Research Area C

Systems Analysis and Inverse Problems

In Research Area C, we work on model validation, parameter identification and model reduction, as well as dynamical system analysis, control, aspects of autonomy, automation and hierarchical or networked structures of systems.

Complex, more complex, most complex

We simulate materials and processes whose complexity pushes the envelope of the feasible. Biochemical reaction chains in cells furnish examples of such extreme complexity, because they are highly linked and partly built on multilayer hierarchies.

 (c) David Ausserhofer
The tasks of systems analysis and control theory are manifold - in this simple case a robot is made to follow a line.

To reduce complexity in every simulation or modeling, depending on the matter under study, we strive to exclude any superfluous system data and characteristics. With the enormous, ever-increasing amount of data needing to be processed, the premium is on designing simulations so that they produce the maximum results with a minimum of data and in the shortest possible time. To achieve this objective, using systems analysis we develop methods for model validation and model reduction.

We also focus on technical control aspects in dynamic systems, which include not only the above-mentioned reaction chains in a cell, but also highly automated production flows, for example. Our objective is to design systems with self-correcting feedback mechanisms for optimum operations. The final goal is to do achieve simulations in real-time that will lead to better products and production techniques.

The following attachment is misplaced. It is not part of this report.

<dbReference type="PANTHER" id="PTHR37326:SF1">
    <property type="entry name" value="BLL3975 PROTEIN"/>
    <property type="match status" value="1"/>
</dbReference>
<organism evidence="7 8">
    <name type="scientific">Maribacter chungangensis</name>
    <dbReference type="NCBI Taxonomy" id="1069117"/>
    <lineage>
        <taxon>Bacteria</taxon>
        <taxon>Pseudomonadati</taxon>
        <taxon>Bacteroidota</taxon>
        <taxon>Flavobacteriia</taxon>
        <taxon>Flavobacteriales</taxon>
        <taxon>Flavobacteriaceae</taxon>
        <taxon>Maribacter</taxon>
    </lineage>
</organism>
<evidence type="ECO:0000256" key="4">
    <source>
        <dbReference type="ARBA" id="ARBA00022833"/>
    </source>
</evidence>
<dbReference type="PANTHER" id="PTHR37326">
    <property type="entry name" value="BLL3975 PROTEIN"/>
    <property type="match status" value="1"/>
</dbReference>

Our work is only feasible if we base it on comprehensive systems analyses and the correct starting parameters. However, the latter cannot always be established by direct measurements. This calls for a mathematical trick, so to speak, that relies on so-called inverse mathematics. Formulating problems with inverse math, equips us to calculate the desired parameters from indirect measurements virtually by working backwards from a certain effect to deduce its cause.

Inverse problems find application in calculating the epicenter of an earthquake, for example, by combining the amplitude of signals from an earthquake sensor and data on geologic conditions.

Coordinators Research Area C

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Prof. Dr.-Ing.

Frank Allgöwer

Head of Graduate School, Coordinator Project Network 3, Coordinator Research Area C

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Prof. Dr. rer. nat.

Guido Schneider

Coordinator Research Area C